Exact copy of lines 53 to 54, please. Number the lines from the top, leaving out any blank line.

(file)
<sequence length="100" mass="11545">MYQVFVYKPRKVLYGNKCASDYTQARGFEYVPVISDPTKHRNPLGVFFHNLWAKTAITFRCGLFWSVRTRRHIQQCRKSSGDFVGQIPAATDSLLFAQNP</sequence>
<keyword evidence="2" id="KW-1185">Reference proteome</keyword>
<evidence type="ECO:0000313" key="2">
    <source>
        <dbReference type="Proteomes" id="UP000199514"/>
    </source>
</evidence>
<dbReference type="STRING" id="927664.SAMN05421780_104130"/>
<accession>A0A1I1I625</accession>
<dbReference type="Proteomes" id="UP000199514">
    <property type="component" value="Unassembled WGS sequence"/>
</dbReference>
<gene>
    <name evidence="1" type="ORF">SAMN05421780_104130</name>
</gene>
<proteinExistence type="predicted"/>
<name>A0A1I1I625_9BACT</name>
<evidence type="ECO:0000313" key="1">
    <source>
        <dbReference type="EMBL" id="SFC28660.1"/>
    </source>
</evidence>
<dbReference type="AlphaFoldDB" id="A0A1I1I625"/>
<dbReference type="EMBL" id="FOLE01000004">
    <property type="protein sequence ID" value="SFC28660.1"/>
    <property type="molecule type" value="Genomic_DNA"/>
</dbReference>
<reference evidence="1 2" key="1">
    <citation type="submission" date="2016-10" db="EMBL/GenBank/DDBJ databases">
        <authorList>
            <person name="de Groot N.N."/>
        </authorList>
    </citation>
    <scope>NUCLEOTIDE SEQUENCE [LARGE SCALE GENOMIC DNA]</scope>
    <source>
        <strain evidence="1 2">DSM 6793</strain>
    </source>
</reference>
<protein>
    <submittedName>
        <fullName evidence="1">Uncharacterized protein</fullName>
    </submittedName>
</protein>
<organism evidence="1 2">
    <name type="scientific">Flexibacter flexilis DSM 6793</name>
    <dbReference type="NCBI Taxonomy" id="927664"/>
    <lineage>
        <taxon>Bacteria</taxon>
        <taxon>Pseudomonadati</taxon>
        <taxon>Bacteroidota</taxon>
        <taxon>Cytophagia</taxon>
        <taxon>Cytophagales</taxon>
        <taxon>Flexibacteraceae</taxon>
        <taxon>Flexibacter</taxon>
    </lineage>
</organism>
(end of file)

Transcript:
        <taxon>Flexibacteraceae</taxon>
        <taxon>Flexibacter</taxon>